The mystery of MintPress News

Several months ago, I was tipped to a skirmish on the edges of the local media universe. A liberal activist in St. Louis Park named Terry Burke, who’s associated with a group known as Minnesota Committee in Solidarity with the Syrian People, was pointing fingers at an obscure, web­-only “news organization” called MintPress, accusing it of a persistent anti-­Israel, pro­-Syrian-dictator Bashar al­ Assad slant to its coverage, and challenging someone to find out where the organization’s money was coming from. 

All this was very tantalizing in a fringy sort of way. But a problem quickly developed with regard to hearing out each side. While Burke was both accessible and forthcoming with a font of suspicious-­to-­damning details of MintPress’ editorial functions, MintPress was not only inaccessible by e­mails (which weren’t returned) and telephone (which was no longer connected) but even physically, as I found out on a fruitless three­-hour search mission for their Plymouth offices. Pursuit of comment from MintPress’ early and long-­since departed staff have proven equally unsatisfying.

The feud between Burke and MintPress’ founder, CEO and editor in chief, Mnar Muhawesh, flared again this week when ​the latter responded to Burke in the pages of the Star Tribune​, accusing Burke of “a wealth of inaccuracies” in​ an earlier commentary.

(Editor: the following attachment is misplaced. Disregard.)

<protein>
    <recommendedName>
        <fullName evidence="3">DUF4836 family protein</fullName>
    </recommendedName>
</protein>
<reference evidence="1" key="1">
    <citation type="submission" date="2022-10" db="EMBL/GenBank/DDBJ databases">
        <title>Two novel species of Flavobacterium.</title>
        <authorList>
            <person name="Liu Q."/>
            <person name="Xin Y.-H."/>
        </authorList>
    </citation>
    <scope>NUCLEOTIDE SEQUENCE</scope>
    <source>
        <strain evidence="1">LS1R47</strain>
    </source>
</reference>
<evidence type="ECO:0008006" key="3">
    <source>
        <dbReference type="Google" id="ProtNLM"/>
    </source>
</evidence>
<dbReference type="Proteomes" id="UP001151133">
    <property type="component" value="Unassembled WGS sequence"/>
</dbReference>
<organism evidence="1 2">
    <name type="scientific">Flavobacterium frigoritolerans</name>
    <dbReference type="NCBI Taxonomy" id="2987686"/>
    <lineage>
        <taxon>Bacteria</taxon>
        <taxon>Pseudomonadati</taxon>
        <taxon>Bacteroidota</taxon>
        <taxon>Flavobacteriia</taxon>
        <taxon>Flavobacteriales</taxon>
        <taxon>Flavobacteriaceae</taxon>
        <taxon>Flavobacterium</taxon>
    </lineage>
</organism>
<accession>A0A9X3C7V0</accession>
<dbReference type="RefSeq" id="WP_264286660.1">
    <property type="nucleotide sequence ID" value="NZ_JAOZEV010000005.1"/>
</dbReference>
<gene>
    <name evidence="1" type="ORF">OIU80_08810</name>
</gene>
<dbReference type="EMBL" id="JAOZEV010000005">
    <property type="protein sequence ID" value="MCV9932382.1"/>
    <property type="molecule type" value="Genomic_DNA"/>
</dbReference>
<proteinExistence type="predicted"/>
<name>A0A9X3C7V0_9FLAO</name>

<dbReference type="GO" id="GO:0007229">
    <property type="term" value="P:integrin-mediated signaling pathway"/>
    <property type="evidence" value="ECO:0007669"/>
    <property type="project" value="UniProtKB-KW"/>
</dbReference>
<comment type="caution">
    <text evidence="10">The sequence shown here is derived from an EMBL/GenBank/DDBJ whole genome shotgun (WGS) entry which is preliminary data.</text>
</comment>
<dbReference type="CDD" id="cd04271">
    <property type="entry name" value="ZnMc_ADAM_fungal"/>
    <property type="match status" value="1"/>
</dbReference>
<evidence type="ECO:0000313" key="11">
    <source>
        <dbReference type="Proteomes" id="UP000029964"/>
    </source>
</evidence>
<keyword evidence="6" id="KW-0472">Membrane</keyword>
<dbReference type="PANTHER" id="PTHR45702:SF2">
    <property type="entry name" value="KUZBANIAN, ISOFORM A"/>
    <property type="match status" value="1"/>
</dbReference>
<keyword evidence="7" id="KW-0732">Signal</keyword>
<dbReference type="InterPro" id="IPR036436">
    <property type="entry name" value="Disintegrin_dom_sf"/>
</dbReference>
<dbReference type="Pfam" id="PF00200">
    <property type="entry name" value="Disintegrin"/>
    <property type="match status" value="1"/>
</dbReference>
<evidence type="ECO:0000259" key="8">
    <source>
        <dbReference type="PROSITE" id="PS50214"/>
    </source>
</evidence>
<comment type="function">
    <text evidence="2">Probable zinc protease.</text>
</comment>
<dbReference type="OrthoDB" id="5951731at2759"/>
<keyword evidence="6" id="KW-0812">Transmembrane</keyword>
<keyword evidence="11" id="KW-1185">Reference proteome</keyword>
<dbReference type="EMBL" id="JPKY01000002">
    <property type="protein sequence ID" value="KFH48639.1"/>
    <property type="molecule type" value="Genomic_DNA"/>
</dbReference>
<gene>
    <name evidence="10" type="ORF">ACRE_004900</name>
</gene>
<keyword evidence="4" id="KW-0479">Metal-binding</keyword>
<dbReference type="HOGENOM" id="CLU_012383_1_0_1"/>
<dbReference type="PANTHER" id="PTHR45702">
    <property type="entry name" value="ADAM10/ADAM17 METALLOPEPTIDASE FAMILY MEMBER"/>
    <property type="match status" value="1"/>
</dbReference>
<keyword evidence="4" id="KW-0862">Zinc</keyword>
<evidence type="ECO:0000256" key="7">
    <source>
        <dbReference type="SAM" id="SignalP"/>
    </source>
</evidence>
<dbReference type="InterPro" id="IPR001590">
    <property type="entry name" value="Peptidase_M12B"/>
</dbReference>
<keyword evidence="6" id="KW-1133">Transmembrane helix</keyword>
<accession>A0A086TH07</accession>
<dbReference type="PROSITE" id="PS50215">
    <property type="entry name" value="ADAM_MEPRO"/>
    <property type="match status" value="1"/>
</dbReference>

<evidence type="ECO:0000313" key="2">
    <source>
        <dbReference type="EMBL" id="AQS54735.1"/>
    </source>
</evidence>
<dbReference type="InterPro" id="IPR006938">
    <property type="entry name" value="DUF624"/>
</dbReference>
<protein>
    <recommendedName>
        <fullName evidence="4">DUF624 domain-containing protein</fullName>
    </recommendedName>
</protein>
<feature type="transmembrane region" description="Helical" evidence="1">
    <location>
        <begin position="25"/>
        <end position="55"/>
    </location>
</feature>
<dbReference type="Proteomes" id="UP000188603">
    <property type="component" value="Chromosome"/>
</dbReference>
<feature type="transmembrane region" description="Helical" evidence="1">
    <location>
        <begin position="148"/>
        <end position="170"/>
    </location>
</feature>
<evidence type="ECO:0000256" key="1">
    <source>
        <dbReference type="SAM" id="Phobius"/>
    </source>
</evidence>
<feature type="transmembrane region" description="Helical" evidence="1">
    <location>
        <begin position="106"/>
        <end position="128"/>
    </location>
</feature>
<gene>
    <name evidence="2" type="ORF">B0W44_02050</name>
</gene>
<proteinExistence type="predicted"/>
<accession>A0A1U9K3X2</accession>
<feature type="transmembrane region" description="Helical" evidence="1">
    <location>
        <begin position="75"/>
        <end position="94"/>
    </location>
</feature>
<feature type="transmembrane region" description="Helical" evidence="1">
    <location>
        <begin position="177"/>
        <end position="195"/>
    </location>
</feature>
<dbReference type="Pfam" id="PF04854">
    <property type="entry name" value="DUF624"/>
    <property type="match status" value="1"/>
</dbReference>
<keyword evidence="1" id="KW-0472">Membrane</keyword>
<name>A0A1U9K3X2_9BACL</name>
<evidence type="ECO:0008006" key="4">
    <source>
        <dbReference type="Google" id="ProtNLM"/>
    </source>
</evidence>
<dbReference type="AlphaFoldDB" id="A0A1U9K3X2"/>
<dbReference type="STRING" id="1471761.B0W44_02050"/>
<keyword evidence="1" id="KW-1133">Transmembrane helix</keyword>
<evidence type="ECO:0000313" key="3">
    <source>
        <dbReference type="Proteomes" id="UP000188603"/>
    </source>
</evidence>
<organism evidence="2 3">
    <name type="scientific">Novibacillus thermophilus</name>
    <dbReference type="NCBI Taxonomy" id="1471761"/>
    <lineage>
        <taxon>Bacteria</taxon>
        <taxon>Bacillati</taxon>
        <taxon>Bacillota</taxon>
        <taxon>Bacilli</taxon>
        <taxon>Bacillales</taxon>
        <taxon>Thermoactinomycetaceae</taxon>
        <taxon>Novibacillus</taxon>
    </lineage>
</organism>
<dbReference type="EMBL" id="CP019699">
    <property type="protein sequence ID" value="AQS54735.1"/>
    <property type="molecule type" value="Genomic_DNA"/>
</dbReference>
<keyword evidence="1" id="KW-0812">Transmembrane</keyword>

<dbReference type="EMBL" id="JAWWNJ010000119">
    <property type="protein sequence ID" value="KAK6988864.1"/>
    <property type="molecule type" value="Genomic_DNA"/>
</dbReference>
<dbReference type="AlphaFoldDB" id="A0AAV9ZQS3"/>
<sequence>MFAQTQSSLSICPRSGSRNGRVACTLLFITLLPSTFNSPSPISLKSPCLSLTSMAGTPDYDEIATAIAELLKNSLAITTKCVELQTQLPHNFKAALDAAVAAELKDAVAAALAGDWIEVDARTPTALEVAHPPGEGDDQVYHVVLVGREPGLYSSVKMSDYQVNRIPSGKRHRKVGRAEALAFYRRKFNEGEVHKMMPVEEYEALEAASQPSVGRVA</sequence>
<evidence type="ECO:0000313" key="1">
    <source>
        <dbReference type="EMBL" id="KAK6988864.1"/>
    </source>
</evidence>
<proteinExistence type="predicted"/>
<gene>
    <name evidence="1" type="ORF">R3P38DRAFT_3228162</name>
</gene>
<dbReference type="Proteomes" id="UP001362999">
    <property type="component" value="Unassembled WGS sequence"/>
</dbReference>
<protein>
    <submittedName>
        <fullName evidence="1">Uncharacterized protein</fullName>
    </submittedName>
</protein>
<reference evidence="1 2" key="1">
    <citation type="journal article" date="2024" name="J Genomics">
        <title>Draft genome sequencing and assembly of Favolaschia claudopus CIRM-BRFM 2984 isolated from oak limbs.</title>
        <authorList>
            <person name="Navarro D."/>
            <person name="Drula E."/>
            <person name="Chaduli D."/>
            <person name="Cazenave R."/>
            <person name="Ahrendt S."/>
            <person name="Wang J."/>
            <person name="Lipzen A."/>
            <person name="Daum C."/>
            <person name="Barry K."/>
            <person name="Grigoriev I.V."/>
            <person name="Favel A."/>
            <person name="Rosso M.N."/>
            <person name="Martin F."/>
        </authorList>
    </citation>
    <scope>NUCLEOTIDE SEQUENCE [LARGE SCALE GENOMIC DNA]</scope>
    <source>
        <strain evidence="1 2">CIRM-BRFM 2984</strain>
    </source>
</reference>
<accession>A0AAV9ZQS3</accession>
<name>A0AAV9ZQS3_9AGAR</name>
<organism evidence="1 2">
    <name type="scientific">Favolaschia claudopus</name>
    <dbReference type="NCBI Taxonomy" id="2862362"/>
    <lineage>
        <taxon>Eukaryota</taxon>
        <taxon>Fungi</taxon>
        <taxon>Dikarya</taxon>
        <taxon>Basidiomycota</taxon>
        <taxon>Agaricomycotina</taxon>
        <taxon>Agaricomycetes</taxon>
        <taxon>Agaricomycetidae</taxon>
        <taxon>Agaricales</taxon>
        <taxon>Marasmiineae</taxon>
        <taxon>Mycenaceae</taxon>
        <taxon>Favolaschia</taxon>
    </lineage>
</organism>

Burke had written that, “With the explosion of alternative Internet news sites, considerable misinformation has been circulated about Syria. While there are many reputable alternative news sites, some function as an unrecognized force for Assad. They never publish the international human ­rights organizations’ reports about the regime’s crimes. Instead, they post interviews with Assad, polls that claim most Syrians support him, articles on rebel or ISIL abuses, and stories that blame the U.S. for Syria’s uprising. Sample pro-­Assad headlines: ‘Why Syrians Support Bashar al Assad,’ ‘81% of Syrians Believe U.S. is to Blame for Isis,’ ‘Letter from a Pro­Assad Syrian Resident of California.’ Who are these sites? Mint Press, Info Wars, the Anti­Media, Shadowproof, Media Roots, Counter Current News, SouthFront and Zero Hedge are among the alternative ‘news’ organizations that provide no information on how they are funded or the names of a board.”

Replied Muhawesh: “Much of our funding, like funding for many of the sites Burke named, comes from donations, sponsorships, grants and ad revenue. There’s no secret about who is behind MintPress. Our staff, correspondents, business model and syndication partners are listed on our website.”

Mnar Muhawesh
Mnar Muhawesh

While the MintPress site does indeed list 20 writers and a mission statement, there is nothing there that speaks to where the money is coming from to pay any of these people, the majority of whom are far-flung activist bloggers and none of whom were part of the group filling the operation’s Plymouth office four years ago.

Recall that when MintPress first appeared on the local radar in 2011, it caught the attention of ​David Brauer here at MinnPost.​ A start­up for-­profit news organization actually hiring reporters and paying them? Stop the presses!